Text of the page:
CHICAGO – With more than 15 years of follow-up from two related trials, the best conduit for the second most important target vessel in coronary artery bypass grafting (CABG) appears to be resolved.
The radial artery (RA) graft is linked with a lower risk of major adverse cardiac events (MACE) relative to a saphenous vein (SV) or the free right internal thoracic artery (FRITA).
On the basis of these findings, “a radial artery graft should be considered in all isolated CABG operations unless there are contraindications,” reported David L. Hare, MBBS, director of research in the department of cardiology, University of Melbourne.
For the primary graft, there is general agreement that the left internal thoracic artery (LITA) is the first choice for the left anterior descending vessel, but the optimal graft for the second most important target has never been established, according to Dr. Hare.
Almost 25 years ago, two randomized controlled trials called RAPCO-RITA and RAPCO-SV were initiated to address the question. There is now 15 years of follow-up for both of the RAPCO (Radial Artery Patency and Clinical Outcomes) trials, which were presented together at the American Heart Association scientific sessions.
Two trials conducted simultaneously
The RAPCO-RITA trial randomized CABG patients less than 70 years of age (less than 60 years in those with diabetes) to grafting of the second target vessel with an RA or FRITA graft. The RAPCO-SV trial randomized those 70 years or older (60 years or older with diabetes) to an RA or SV graft.
The two primary endpoints were graft patency at 10 years and a composite MACE at 10 years. The assessment of the MACE endpoint, which consisted of cardiovascular mortality, acute myocardial infarction, and coronary revascularization, was later amended to include a comparison at 15 years.
Ten-year patency results, favoring the RA in both studies, were previously published in. In the new data presented at the meeting, the RA was associated with a significant reduction in MACE relative to the comparator graft in both studies.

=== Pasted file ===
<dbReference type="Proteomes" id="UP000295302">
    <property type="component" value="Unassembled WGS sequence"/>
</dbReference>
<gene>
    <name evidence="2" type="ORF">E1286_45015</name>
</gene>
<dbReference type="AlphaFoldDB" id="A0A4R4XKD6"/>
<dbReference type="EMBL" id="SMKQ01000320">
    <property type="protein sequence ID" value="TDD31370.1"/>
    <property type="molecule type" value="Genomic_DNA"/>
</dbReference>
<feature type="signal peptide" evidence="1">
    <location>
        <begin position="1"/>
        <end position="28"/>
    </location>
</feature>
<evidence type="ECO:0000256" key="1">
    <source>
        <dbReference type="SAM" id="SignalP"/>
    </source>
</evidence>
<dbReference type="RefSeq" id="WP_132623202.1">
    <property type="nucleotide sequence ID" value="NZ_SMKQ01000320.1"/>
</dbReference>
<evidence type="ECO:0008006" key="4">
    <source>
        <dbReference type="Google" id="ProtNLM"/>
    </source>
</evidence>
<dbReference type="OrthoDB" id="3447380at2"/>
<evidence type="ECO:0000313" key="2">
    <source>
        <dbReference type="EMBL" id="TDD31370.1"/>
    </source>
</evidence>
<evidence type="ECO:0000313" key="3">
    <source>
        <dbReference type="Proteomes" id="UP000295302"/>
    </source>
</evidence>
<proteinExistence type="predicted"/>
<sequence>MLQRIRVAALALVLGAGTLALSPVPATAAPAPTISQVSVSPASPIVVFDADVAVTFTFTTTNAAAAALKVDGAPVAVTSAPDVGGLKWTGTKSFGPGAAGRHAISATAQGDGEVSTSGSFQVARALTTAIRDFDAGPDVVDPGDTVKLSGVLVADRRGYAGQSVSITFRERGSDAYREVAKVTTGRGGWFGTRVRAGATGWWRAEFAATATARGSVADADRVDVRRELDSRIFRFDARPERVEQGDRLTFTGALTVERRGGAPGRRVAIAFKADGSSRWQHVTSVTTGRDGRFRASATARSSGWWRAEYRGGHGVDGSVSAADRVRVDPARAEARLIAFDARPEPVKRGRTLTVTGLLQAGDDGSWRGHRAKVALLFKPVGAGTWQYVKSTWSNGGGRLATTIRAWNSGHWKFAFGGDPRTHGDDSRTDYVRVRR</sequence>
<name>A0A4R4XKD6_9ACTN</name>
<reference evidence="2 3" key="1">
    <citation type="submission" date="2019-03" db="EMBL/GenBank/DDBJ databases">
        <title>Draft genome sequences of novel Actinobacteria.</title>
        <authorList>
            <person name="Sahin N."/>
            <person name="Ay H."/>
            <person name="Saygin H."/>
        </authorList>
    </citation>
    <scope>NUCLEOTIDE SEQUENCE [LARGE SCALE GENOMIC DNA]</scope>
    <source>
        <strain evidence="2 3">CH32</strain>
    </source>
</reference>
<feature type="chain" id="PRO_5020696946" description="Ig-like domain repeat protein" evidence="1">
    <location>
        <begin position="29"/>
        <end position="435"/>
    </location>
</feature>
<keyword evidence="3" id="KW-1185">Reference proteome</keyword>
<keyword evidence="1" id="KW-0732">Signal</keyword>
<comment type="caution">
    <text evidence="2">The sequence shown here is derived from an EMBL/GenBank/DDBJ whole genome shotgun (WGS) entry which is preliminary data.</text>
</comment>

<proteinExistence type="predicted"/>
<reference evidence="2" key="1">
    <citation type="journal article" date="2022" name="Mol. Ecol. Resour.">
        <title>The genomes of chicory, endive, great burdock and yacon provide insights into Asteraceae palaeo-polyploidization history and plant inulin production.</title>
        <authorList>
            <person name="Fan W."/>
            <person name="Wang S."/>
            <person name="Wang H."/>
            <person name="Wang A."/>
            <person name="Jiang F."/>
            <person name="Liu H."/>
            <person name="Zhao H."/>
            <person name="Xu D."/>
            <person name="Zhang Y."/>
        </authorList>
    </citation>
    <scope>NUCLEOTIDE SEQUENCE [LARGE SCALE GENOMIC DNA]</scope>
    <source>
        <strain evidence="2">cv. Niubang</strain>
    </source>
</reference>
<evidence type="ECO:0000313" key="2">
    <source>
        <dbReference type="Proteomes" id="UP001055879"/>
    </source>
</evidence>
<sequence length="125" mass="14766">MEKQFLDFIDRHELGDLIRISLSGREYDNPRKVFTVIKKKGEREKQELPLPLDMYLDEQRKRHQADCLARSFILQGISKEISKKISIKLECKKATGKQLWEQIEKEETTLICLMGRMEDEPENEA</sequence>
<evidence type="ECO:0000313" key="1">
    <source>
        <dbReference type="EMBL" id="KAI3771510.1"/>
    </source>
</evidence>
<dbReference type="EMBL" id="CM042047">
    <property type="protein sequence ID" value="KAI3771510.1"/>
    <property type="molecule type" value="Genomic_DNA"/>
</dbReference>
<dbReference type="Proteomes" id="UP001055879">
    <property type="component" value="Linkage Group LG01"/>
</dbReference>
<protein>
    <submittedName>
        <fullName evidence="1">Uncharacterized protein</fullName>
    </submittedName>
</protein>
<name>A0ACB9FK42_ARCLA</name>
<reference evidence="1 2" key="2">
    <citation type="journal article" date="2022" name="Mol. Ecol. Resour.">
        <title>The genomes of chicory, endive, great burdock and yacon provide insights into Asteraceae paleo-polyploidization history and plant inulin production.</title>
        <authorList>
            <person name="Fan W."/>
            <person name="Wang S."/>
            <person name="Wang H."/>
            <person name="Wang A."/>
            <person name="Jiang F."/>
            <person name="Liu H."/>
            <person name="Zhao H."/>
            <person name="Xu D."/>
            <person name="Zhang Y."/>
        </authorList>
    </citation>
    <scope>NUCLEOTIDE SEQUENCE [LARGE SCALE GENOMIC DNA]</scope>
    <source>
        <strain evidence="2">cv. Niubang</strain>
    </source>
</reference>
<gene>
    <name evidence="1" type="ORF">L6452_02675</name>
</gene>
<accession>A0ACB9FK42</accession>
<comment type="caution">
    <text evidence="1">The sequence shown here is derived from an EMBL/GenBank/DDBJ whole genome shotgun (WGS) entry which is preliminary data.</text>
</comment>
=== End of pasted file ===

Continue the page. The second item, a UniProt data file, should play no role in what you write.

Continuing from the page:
“The main driver was a reduction in all-cause mortality,” Dr. Hare reported.
In RAPCO-RITA, 394 patients were randomized with follow-up data available for all but 1 patient at 15 years. Similarly, only 1 patient was lost to follow-up among the 225 randomized in RAPCO-SV. In both studies, baseline characteristics were well balanced.
MACE curves separate at 5 years
In RAPCO-RITA, the MACE survival curves began to separate at about 5 years and then gradually widened. By 15 years, the lower rate of MACE in the RA group (38% vs. 48%) translated into a 26% relative reduction (hazard ratio, 0.74; P = .04).
In RAPCO-SV, the pattern was similar, by 15 years, the rates of MACE were 60% and 73% for the RA and SV groups, respectively, translating into a 29% relative reduction (HR, 0.71; P = .04).
There was no heterogeneity in benefit across prespecified subgroups such as presence or absence of diabetes, gender, or age. In RAPCO-RITA, there was 8% absolute and 31% relative reduction in all-cause mortality. In RAPCO-SV, the absolute and relative reductions were 11% and 26%.
When the trial was initiated, Dr. Hare hypothesized that RITA would prove more durable than RA, so the outcome was not anticipated.
“This is the first randomized controlled trial program to address the question,” said Dr. Hare, who noted that there have been numerous retrospective and case control analyses that have produced mixed results in the past.